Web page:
Ford is likely to maintain an all-in option package for the 2013 Explorer Limited that’ll include such items as the EcoBoost engine, a power-folding third-row seat, heated/cooled front seats, the navigation system, Active Park Assist, and the blind-spot and collision-warning systems. Expect ti to add some $6,300 to the base price.
2013 Ford Explorer Fuel Economy back to top
EPA fuel economy estimates for the 2013 Ford Explorer weren’t available in time for this review but should not change for the base V-6 and EcoBoost four-cylinder engines.
This means a 2013 Ford Explorer with the standard 3.5-liter V-6 engine should again rate around 17/25/20 mpg city/highway/combined with front drive and 17/23/19 mpg with AWD. That should keep the 2013 Explorer’s fuel economy competitive with most of its V-6-powered competitors.
For 2013 Ford Explorers equipped with the optional 2.0-liter EcoBoost four-cylinder engine, expect ratings of 20/28/23 mpg city/highway/combined. That would keep in it comparable to smaller compact five-passenger crossovers that come with far less powerful four-cylinder engines.
Ford itself projects ratings for the 2013 Explorer Sport of “up to 16 mpg in city driving and 22 mpg on the highway.” It anticipates this will be 3 mpg better in the city and 2 mpg on the highway than the Jeep Grand Cherokee and Dodge Durango R/T with their 5.7-liter Hemi-V-8, which likely will retain ratings of some 360 horsepower and 390 pound-feet of torque for model-year 2013. Ford says the 2013 Explorer Sport will rate 3 mpg higher in the city and 4 mpg higher on the highway than the Land Rover Range Rover Sport, a five-passenger luxury SUV with 375-horsepower V-8 and a base price around $61,000.
2013 Ford Explorer Release Date back to top
The 2013 Ford Explorer should arrive in dealerships by the end of summer 2012.
What's next for the 2013 Ford Explorer back to top
The Ford Explorer is due for a midcycle update for model-year 2014 or 2015 that should freshen the styling and add a few features. Some of the appearance tweaks introduced with the 2013 Explorer Sport could well carry over to the entire model line.
Explorer’s next full redesign probably won’t occur until two model years after its midcycle freshening, meaning 2016 or so. The next-generation Explorer will likely continue to share a platform and components with the Ford Taurus and Lincoln MKS full-size sedans and, assuming one or both remain in production, the Ford Flex and Lincoln MKT midsize crossover SUVs.
The next-generation model could come standard with the 2.0-liter EcoBoost engine, with perhaps even a smaller and more efficient non-turbo four-cylinder powerplant available to help Ford meet stricter fuel economy regulations that phase in through model-year 2016. Explorer is likely to continue to offer a V-6, but whether it would be a version of the existing naturally aspirated and EcoBoost 3.5-liters or some other more advanced design is uncertain.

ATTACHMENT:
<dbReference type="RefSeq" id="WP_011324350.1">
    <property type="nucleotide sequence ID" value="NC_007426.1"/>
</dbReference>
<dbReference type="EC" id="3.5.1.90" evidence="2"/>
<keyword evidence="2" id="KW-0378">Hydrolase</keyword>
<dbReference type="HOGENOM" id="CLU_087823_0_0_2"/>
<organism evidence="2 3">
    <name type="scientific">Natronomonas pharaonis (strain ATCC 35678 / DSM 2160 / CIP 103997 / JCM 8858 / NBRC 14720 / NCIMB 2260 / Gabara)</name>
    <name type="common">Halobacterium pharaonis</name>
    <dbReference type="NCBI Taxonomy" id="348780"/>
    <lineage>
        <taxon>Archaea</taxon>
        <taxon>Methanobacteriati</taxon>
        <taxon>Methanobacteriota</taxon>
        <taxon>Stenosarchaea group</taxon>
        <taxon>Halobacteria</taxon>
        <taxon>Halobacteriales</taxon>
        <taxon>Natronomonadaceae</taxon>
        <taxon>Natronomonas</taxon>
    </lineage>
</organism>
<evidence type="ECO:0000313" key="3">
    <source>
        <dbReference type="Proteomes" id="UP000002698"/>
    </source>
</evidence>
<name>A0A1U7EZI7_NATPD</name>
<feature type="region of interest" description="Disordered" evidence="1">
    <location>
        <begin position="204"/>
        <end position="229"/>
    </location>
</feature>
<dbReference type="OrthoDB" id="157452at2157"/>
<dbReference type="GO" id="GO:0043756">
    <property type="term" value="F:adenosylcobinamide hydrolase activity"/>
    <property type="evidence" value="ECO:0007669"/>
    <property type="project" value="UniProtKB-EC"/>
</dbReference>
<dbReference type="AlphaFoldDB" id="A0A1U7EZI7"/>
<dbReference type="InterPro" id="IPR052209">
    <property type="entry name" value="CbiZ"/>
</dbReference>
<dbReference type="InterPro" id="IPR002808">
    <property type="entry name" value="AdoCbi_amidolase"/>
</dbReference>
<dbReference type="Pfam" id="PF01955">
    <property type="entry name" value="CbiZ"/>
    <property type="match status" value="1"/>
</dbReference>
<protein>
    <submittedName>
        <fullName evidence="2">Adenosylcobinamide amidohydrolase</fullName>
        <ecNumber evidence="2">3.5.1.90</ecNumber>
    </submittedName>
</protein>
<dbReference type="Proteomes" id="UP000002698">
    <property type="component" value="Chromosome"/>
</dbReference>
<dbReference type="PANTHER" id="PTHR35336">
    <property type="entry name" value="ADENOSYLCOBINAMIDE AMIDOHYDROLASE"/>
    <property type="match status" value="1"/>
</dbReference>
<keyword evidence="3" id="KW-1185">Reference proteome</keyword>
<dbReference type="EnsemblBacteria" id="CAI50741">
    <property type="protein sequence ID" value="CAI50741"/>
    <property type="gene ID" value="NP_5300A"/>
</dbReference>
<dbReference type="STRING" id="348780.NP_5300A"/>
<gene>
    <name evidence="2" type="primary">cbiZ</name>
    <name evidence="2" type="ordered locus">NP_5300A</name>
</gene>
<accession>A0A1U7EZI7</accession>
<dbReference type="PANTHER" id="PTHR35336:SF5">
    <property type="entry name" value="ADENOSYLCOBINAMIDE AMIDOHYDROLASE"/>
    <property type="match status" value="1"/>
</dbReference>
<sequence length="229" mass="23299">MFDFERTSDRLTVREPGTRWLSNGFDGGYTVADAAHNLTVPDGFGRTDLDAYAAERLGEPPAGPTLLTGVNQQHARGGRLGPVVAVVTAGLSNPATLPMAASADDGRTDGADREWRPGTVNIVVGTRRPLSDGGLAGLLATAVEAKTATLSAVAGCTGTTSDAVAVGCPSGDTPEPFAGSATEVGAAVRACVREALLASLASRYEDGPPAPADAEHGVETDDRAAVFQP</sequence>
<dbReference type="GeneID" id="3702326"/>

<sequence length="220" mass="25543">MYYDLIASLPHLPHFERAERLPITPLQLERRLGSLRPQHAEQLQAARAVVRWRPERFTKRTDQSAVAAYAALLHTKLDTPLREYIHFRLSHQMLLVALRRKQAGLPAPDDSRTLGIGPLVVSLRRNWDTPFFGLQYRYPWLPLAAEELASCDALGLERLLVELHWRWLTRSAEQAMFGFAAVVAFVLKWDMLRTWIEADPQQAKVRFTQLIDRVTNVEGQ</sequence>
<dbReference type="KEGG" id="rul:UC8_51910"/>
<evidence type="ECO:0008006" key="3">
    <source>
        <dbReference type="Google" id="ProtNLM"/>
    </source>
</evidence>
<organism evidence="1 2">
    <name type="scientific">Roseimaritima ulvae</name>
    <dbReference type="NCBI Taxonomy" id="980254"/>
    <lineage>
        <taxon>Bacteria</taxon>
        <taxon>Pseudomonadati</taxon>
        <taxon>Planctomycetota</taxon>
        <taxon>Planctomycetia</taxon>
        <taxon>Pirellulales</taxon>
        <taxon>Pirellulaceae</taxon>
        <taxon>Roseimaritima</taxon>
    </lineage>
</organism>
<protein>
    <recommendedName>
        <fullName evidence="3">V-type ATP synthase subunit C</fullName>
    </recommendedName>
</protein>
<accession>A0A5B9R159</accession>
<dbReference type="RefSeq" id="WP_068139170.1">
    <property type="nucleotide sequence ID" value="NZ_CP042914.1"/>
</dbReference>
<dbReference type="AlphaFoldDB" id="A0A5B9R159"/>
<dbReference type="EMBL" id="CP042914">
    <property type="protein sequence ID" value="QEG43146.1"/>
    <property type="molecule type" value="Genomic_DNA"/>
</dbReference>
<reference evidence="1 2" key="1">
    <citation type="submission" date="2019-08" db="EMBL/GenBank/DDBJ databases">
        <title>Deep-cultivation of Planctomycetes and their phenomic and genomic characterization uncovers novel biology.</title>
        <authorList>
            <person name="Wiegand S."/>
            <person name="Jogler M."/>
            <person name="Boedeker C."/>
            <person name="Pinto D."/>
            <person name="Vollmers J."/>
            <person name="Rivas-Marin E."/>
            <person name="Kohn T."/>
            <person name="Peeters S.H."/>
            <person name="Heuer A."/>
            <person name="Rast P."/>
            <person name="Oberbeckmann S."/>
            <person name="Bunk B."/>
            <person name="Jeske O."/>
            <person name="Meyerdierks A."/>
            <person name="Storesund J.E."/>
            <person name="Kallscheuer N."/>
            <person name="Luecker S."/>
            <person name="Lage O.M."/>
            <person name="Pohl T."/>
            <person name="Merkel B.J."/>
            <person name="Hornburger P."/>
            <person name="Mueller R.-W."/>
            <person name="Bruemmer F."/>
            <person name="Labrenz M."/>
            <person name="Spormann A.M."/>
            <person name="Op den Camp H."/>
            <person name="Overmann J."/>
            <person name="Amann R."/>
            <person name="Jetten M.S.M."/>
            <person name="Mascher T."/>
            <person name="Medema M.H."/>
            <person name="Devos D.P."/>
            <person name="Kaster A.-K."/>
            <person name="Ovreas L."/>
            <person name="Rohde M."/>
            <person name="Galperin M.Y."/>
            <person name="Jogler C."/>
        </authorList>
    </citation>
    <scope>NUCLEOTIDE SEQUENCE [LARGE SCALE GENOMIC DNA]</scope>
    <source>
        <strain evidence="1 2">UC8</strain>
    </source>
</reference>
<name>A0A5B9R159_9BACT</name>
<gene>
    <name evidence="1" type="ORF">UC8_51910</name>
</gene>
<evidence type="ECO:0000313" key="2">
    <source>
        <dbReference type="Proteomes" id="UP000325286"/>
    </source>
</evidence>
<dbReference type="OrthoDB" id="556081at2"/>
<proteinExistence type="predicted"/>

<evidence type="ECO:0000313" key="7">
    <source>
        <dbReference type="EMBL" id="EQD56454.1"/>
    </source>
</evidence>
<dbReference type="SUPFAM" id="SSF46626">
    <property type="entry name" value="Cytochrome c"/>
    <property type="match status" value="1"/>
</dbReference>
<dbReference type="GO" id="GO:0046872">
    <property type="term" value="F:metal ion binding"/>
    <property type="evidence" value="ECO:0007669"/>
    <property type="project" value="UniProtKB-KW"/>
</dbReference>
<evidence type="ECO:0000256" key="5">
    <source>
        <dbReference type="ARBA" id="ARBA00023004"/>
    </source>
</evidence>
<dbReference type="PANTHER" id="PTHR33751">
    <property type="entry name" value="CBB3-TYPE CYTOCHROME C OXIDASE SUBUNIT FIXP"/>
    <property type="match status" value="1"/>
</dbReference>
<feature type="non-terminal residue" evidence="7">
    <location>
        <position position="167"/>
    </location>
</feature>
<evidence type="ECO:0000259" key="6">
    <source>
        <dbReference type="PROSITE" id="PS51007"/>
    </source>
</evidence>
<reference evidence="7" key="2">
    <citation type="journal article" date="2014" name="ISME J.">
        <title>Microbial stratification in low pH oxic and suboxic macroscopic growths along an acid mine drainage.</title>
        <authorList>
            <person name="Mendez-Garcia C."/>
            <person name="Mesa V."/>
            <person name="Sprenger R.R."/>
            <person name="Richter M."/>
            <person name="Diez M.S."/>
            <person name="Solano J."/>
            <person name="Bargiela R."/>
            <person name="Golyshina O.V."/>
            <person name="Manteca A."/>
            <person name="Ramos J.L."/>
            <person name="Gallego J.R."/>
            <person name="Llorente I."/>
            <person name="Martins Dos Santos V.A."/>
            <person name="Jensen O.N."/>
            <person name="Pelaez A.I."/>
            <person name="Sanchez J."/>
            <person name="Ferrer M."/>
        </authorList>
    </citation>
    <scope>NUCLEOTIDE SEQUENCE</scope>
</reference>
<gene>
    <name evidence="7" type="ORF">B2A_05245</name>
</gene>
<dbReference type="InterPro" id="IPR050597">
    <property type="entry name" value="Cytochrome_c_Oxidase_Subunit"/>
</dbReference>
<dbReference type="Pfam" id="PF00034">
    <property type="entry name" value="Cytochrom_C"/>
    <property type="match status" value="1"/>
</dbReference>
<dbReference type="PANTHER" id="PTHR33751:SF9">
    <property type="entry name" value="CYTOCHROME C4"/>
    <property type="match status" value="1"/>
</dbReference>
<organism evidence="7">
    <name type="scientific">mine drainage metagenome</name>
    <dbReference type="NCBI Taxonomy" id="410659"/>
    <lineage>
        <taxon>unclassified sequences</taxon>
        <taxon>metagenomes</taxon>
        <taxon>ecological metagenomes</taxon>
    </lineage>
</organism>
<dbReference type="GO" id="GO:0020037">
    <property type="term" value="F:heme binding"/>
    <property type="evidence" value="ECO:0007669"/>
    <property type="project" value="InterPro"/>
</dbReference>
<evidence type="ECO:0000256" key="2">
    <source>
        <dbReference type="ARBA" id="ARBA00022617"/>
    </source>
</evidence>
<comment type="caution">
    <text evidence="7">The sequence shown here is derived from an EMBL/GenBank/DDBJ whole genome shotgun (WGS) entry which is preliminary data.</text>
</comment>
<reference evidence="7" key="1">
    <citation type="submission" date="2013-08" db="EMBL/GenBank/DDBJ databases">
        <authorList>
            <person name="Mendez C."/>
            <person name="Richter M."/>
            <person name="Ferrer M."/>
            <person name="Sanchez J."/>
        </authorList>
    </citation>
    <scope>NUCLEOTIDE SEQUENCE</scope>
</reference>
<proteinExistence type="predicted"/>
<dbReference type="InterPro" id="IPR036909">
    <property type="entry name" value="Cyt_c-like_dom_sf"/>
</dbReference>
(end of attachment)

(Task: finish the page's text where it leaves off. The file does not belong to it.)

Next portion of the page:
With even higher federal fuel-economy standards on the way for the 2020s expect a future-generation Ford Explorer to make use of lighter-weight materials to help boost its mileage. Future Explorers will likely keep the current model’s rugged persona to better differentiate it from Ford’s other crossovers that take a less visually truck-like approach to people moving.
We could see a plug-in hybrid version of a future Explorer that could run for 20 miles or more solely on battery power. A full electric model might not be out of the question if demand for such cars skyrockets and installation of mobile charging kiosks in gas stations, parking lots, and public facilities becomes widespread.
2013 Ford Explorer Competition back to top
Jeep Grand Cherokee: Like the Explorer, the Grand Cherokee is based on a car-like unibody construction, yet is built rugged enough to tackle the toughest terrain. Multiple four-wheel-drive systems should again be offered including Jeep’s Selec-Terrain, which is similar to Explorer’s Terrain Management system. Unlike the Explorer, however, the Jeep should continue to offer a choice of old-school V-8 engines as alternatives to a base V-6, though future fuel economy regulations may force Jeep to rethink its priorities. For 2013 these should again consist of a 5.7-liter Hemi V-8 at around 360 horsepower and, in SRT8 versions, a rip-roaring 6.4-liter Hemi that for 2012 generated 470 horses. The Grand Cherokee seats only five passengers, though Jeep is said to be working on a seven-passenger version for model-year 2015; it could be called the Grand Wagoneer.
Chevrolet Traverse: The popular seven-passenger Traverse is scheduled to undergo a restyle for model-year 2013. Chevy describes it as “more refined” and says it’ll mark the industry debut of a front center airbag designed to provide a cushion between the driver and front passenger in a side collision. Overall, the 2013 Traverse won’t stray far from its successful formula. It’ll continue to share architecture with the GMC Acadia and upscale Buick Enclave, the latter to also be re-skinned for model-year 2013. Accompanying the Traverse restyling would be upgrades to interior design and materials. A 3.6-liter V-6 engine will likely remain, though a turbocharged 3.0-liter version has been rumored. The 2013 Traverse should remain front-drive with AWD available. As with other midsize GM vehicles the Traverse could be in line for a fuel-saving “mild hybrid” version with a four-cylinder engine that gets a slight power boost from a small electric motor and automatically shuts down while decelerating and at idle. Expect to see more in the way of infotainment and in-car connectivity, thanks to Chevy’s new My Link system.
Honda Pilot: Minor styling updates for model-year 2012 helped smooth out the front end, but like the Explorer, the 2013 Honda Pilot will retain the boxy exterior profile that dates to model-year 2009 and its last full redesign. A seven-seater, the 2013 Pilot will return with a choice of front- or all-wheel drive but just one engine, a 3.5-liter V-6 that should again generate around 250 horsepower and 253 pound-feet of torque. Pilot remains behind the times with a five-speed automatic transmission, though its V-6 can automatically idle two or three cylinders at cruising speeds to conserve fuel. A full redesign in expected for model-year 2014; it’s won’t come soon enough, though the 2013 Honda will remain an exceedingly well-packaged family crossover that’s quite driver-friendly, too.
UPDATED CHUCK GIAMETTA